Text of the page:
Knowlton: We have a corporate wellness program through which we go into companies’ offices to perform chair massage. Working directly with these professionals has helped us to attract a lot of regular male clients.
Any pointers for pros performing men’s massage services?
Komaiko: Make sure there’s a white robe and a blanket available.
Riego: Also, make sure he’s covered adequately, with correct-sized robes. Keep his feet warm so he’s not distracted. Also, remember that men seek consistency and symmetry in a service experience. They want you to anticipate their needs rather than having to ask for, say, a preferred room temperature. And they appreciate little things—a scalp massage may not be part of the protocol, for example, but if you know or sense he wants it, incorporate it. A majority of men do request female service providers.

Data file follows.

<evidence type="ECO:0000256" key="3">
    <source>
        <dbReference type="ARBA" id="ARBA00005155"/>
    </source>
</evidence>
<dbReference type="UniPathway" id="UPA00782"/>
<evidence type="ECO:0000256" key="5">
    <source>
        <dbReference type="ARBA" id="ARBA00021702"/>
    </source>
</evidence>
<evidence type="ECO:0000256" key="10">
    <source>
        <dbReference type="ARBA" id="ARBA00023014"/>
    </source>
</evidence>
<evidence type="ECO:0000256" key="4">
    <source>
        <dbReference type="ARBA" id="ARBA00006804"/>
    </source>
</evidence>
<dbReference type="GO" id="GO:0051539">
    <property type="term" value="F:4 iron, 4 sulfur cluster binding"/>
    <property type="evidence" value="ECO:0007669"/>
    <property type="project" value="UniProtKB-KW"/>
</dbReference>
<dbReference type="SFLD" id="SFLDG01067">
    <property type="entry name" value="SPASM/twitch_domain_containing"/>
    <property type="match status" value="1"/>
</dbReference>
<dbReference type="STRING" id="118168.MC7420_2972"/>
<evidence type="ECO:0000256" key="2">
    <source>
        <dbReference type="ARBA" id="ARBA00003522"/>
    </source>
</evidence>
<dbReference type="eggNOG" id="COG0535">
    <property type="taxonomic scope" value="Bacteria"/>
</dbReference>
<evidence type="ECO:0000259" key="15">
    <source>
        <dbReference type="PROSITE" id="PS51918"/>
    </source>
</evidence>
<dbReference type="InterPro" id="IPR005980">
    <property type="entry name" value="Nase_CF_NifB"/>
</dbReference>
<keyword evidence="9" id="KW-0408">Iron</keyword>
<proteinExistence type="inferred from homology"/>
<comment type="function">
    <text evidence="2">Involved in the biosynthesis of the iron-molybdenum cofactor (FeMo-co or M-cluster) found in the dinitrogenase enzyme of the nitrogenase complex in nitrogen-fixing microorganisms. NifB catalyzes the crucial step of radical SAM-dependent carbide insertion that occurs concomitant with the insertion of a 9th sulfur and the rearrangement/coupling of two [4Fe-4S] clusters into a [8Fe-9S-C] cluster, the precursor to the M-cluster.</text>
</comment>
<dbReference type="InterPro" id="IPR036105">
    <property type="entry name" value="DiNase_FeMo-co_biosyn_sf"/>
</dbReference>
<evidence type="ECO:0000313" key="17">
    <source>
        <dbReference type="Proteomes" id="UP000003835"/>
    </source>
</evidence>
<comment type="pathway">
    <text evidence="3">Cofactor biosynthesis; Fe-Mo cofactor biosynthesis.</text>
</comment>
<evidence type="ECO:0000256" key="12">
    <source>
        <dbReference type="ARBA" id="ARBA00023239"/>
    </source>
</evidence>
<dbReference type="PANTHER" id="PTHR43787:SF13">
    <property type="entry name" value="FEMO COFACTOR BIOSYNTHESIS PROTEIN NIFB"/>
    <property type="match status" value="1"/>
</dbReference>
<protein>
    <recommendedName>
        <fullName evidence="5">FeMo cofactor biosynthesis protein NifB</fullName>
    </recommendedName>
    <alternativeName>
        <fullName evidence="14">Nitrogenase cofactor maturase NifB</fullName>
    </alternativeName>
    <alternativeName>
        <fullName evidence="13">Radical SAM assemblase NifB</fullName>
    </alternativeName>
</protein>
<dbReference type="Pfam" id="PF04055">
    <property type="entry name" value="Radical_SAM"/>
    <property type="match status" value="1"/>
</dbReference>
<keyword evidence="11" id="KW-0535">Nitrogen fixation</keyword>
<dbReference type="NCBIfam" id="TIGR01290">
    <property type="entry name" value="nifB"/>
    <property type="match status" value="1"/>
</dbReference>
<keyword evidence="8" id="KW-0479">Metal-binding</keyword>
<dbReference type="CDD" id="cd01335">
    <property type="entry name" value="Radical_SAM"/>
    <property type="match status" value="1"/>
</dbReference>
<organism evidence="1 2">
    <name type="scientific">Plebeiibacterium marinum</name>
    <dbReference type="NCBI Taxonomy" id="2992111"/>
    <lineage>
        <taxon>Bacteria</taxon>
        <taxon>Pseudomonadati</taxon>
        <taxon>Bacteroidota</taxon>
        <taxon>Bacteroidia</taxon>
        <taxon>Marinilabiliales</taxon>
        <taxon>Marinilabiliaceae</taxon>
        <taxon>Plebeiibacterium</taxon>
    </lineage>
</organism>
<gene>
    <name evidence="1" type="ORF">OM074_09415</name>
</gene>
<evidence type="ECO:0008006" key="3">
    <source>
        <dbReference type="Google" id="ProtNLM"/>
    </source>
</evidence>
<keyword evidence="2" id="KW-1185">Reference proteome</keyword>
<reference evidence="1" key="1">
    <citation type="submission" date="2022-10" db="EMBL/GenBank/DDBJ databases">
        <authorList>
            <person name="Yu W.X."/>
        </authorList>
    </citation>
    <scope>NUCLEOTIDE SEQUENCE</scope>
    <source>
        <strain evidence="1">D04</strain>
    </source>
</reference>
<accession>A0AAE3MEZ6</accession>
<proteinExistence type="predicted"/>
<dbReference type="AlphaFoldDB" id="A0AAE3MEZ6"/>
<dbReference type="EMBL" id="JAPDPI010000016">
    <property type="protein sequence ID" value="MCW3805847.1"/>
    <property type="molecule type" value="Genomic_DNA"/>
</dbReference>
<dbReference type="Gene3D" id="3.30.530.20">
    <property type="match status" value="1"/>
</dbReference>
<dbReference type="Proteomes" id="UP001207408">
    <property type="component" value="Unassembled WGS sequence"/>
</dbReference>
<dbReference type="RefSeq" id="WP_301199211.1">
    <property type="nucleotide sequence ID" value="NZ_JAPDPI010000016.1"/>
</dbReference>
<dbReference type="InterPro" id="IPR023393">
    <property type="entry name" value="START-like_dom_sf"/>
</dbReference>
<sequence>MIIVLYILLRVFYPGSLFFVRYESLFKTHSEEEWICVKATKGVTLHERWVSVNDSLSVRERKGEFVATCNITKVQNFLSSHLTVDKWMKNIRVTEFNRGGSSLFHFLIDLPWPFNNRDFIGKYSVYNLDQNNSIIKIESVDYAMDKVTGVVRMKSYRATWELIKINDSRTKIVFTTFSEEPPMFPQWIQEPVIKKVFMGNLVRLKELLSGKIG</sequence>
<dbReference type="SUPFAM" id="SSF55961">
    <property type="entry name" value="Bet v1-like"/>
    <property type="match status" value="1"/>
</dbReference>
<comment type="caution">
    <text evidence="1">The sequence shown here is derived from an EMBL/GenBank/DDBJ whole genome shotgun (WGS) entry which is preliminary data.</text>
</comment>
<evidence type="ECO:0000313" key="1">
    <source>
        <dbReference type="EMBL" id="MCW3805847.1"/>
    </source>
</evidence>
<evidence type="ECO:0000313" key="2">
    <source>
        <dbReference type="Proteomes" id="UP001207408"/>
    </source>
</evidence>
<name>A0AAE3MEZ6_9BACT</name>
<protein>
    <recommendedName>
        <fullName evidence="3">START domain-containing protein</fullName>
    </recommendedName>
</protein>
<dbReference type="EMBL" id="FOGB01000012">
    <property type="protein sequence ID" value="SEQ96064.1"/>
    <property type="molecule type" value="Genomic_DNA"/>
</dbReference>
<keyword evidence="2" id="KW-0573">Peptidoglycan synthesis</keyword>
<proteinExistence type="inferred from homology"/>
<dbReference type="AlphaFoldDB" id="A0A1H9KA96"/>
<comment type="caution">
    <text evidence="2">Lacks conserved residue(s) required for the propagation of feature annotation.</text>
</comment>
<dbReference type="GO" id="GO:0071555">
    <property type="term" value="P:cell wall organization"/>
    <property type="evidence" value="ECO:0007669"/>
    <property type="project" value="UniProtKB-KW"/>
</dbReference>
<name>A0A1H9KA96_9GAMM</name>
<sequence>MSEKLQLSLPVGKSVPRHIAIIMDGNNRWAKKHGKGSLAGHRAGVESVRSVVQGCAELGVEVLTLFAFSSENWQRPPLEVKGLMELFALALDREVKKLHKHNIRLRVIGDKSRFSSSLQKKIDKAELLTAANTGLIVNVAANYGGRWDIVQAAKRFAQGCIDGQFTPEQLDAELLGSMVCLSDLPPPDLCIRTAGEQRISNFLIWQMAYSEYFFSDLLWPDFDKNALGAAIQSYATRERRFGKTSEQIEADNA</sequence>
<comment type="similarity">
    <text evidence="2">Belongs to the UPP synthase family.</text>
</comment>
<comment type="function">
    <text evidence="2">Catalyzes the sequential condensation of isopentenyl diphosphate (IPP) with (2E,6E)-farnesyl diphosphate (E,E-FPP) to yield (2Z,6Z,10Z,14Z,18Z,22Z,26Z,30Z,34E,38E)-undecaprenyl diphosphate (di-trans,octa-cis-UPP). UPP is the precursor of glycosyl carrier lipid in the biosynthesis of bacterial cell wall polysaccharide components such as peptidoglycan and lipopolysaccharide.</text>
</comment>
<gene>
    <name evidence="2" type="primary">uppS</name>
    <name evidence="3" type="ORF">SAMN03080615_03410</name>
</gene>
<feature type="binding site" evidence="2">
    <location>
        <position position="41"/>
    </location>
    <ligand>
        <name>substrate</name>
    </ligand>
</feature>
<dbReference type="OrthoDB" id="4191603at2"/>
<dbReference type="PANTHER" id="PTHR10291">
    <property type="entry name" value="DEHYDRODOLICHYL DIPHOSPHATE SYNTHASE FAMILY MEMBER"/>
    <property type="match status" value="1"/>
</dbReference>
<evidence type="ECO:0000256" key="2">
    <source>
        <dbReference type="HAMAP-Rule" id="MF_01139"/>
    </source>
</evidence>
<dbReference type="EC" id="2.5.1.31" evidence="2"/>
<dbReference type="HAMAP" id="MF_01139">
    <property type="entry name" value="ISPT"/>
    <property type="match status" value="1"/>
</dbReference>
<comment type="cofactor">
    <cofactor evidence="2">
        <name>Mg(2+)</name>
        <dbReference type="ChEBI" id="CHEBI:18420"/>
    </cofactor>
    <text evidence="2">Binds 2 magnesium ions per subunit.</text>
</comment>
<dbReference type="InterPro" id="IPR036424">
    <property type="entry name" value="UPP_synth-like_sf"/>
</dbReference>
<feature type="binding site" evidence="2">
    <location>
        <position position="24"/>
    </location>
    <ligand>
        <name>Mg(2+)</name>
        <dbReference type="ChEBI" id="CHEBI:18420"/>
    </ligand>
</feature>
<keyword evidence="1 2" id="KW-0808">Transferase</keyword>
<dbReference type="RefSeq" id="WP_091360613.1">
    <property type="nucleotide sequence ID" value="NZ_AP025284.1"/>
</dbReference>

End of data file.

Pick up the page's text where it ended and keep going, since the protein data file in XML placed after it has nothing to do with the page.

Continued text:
Got any tricks for upselling add-ons during massage services?
Dubois: A thorough pre-service consultation is crucial—ascertain whether he seeks more of a relaxation or therapeutic massage. Explain the difference, and upgrade if necessary to make it more therapeutic.
Ramirez: It’s actually just as easy with men as with women. Educate them about the benefits of the add-on or treatment, and they will agree to it. Also, trust is very important here. Once guys get to know and trust the service provider, they’ll sign up for the entire spa menu. I have many guys who come for a massage and, by the next visit, want a facial, massage and body scrub. After a few weeks, I even have them coming to me for waxing and clipping.
They’re a bread-and-butter aspect of any day spa’s business, but attracting men to esthetic services requires a deft touch. The words that trigger women, for example, just won’t work with this half of the population.
What specific language best speaks to men?
Ramirez: Think neutral words. As much as I like the word ‘beauty,’ that will never work for guys. If you notice, many salons and spas are now using the word ‘grooming’ all over their ad campaigns—especially those that specifically target men. Men want to look and feel good without feeling like less of a man, so ‘natural’ is another word that works.